In Yancey's Knoxville, at least there's a Walgreen's on Gay Street. Maybe he remembers the Revco/CVS, which closed in the '90s.
The Tennessee Theatre is described as it was quite a few years ago, "where fading singing stars came for concerts and where old movies that hardly anyone came to see played on the weekends." I remember when the Tennessee was like that, maybe 25 years ago, but the last few old movies I've seen at the Tennessee sold out before showtime.
He takes a few geographical liberties: For some reason Jackson Avenue is repeatedly mentioned as if it's in the vicinity of the Bijou, he puts a Central Baptist Church Cemetery on Central Avenue, and there are a few other errors here and there. But overall, it's our hometown.
The strange incident that sets off the mystery is the slaying by SUV of some baby geese at Anchor Park near Farragut. There's a lot about Fountain City, Ruzak's family home, a scene in Halls, a meal at the IHOP on Lovell Road, and a climactic scene at the Krispy Kreme in Bearden.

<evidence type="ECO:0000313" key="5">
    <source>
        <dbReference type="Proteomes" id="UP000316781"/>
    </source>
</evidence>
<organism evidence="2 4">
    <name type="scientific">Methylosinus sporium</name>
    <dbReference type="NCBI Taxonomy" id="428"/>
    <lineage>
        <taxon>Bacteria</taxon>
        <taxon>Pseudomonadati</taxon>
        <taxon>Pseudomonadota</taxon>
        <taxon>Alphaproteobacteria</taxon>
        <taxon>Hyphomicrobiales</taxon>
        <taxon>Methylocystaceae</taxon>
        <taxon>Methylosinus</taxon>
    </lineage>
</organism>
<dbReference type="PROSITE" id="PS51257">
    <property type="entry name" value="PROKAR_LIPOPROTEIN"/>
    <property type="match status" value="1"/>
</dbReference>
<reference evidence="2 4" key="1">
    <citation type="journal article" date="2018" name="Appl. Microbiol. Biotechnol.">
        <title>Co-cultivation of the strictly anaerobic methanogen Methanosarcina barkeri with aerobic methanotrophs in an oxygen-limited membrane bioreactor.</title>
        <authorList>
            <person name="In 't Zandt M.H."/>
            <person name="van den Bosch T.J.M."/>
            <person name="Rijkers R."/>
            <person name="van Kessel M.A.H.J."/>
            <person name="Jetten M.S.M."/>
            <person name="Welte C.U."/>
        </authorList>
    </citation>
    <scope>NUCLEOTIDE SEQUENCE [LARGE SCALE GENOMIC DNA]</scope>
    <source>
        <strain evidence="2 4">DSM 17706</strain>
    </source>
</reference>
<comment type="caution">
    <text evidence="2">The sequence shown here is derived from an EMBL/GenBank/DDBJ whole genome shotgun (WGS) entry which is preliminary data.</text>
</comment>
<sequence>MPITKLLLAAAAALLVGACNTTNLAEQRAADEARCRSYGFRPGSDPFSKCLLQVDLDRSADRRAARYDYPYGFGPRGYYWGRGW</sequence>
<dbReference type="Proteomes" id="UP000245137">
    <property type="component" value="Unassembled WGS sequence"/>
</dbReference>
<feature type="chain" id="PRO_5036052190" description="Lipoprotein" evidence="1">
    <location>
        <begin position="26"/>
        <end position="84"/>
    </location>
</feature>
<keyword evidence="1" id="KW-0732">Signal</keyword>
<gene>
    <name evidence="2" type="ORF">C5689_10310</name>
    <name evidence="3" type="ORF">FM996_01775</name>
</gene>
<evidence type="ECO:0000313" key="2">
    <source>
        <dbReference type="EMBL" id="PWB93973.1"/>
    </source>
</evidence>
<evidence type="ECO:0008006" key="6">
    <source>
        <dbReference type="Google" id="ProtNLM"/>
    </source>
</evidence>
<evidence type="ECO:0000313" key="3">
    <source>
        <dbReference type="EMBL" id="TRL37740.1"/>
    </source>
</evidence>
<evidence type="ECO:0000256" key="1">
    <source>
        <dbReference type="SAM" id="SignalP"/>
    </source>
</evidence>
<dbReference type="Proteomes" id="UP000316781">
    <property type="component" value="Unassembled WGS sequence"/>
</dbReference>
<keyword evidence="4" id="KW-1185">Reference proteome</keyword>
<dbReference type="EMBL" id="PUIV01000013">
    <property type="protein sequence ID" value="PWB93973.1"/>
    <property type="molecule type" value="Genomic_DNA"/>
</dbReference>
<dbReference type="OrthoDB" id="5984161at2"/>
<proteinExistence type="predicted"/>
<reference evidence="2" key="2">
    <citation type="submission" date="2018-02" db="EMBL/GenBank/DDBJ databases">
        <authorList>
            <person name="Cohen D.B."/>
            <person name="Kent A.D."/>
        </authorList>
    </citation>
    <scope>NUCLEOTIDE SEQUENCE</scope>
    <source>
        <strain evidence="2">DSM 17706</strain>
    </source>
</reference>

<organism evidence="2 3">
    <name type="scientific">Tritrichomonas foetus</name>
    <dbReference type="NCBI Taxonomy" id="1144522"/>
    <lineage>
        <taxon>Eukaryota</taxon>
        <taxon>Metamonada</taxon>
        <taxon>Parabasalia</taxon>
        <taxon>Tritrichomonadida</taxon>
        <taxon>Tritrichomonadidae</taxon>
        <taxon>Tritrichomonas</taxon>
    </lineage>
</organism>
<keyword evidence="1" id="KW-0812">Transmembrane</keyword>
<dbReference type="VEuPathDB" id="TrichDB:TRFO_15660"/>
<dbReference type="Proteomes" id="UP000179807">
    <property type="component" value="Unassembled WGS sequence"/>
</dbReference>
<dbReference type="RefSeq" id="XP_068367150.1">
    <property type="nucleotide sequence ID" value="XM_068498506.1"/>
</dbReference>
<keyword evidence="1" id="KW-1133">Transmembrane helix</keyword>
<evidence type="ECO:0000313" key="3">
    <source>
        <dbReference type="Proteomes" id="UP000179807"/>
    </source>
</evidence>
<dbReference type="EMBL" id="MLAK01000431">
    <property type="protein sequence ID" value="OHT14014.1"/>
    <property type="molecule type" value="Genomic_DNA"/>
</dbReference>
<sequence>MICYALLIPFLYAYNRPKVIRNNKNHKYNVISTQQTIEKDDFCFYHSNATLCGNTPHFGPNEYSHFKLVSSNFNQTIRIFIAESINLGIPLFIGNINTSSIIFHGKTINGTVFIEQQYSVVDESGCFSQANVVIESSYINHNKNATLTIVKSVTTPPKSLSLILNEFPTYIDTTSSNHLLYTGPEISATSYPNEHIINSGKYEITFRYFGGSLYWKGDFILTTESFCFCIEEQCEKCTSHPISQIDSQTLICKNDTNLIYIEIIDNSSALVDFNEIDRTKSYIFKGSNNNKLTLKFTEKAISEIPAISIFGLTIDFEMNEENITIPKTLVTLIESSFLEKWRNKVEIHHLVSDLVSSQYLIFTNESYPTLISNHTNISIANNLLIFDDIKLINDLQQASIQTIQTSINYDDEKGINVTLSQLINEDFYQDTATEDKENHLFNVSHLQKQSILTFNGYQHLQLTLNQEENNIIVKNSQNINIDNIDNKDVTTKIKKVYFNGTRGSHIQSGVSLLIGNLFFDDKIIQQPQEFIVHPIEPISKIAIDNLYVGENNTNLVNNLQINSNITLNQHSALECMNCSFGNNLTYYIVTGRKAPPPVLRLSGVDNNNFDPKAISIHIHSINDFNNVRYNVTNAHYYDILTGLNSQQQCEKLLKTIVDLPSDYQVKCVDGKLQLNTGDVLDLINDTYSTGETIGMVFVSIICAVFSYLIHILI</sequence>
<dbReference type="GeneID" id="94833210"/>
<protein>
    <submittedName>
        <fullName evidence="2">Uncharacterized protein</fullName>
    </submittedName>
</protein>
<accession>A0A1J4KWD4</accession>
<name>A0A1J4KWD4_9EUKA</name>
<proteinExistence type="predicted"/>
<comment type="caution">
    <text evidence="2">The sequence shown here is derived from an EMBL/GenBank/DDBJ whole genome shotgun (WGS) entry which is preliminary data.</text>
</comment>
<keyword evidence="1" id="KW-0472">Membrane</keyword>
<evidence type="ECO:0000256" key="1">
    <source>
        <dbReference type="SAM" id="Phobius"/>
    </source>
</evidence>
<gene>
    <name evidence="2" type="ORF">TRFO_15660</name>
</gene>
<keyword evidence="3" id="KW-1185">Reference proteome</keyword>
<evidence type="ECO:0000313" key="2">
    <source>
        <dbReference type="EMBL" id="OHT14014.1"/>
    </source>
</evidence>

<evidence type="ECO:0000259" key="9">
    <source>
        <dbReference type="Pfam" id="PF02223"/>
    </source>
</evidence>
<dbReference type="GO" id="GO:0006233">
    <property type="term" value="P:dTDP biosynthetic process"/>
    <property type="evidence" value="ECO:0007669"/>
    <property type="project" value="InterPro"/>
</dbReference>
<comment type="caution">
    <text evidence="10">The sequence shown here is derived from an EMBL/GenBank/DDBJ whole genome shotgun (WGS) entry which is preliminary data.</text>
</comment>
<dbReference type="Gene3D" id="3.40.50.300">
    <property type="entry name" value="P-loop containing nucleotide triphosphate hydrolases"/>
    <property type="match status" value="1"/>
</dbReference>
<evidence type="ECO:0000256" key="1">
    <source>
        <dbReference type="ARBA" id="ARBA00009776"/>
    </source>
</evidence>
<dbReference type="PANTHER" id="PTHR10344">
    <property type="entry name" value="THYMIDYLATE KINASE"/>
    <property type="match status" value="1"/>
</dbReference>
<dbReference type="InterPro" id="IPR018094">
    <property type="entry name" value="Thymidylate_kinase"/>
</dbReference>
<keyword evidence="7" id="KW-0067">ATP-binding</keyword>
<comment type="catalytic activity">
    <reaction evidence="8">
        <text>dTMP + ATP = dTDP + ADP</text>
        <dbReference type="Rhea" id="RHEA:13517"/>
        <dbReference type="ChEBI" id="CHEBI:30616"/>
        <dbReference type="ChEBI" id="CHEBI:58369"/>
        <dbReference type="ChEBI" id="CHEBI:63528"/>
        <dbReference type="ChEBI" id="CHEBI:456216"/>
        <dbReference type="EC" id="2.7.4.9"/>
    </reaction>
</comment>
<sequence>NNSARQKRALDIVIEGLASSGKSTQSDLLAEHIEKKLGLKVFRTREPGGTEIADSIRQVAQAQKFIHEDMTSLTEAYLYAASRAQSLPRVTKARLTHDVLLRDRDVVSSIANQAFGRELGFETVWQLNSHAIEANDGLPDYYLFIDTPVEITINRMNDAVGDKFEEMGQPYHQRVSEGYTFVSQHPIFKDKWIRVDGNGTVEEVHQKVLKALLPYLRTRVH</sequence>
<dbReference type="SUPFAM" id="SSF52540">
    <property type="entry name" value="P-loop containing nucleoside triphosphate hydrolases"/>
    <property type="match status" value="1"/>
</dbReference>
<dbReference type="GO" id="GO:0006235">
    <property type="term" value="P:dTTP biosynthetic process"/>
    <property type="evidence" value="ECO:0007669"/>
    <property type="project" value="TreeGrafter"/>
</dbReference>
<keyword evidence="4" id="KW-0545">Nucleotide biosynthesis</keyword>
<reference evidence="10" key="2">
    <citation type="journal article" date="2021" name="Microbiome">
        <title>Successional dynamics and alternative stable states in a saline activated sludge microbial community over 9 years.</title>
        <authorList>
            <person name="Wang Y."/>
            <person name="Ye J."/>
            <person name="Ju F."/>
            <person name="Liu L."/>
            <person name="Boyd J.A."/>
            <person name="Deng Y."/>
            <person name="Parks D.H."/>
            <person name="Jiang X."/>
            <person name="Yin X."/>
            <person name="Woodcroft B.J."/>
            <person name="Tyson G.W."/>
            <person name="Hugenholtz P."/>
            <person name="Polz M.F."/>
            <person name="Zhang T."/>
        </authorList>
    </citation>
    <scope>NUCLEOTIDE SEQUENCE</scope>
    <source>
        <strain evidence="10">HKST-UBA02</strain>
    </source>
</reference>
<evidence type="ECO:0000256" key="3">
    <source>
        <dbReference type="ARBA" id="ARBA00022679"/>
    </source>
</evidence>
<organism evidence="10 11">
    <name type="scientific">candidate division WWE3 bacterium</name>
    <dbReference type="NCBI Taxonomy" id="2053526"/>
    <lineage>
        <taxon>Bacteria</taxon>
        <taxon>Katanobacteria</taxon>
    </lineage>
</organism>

Author Yancey now lives in Florida, and has a couple of other successful books to his credit, but he apparently lived in Knoxville for about about a decade when he was working as an IRS agent. His memoir, Confessions of a Tax Collector , got impressive reviews. Fiction writing is a safer vocation.
The novel reminds us that Knoxville is, for either a reporter or a fiction writer, a usefully complicated setting. Mountains, atomic labs, modern sprawl, a university, lakes, parks, and in the middle, an old-fashioned downtown.
Much of the book's action takes place in one particular downtown spot, the Ely Building. Ruzak's mysterious secretary, the former waitress Felicia, on whom he has a muddled crush, parks at the Hilton garage nearby. Here Ruzak encounters corrupt cops, sexy clients, batty old ladies, shifty killers, and disgruntled state licensing authorities.
The real Ely Building is the compact, offbeat ca. 1900 townhouse on Church Street between the bigger Cherokee Building, currently under renovation, and a parking lot. Constructed of red brick and marble, it has an elaborately square front stoop supporting a second-floor balcony where, lately, sit a couple of rocking chairs.
It looks like it could have hosted a credible private eye's office. In the book, the Ely is a multiple-tenant building, as, at one time, it was. Ruzak has his office on the second floor, above a dry cleaner.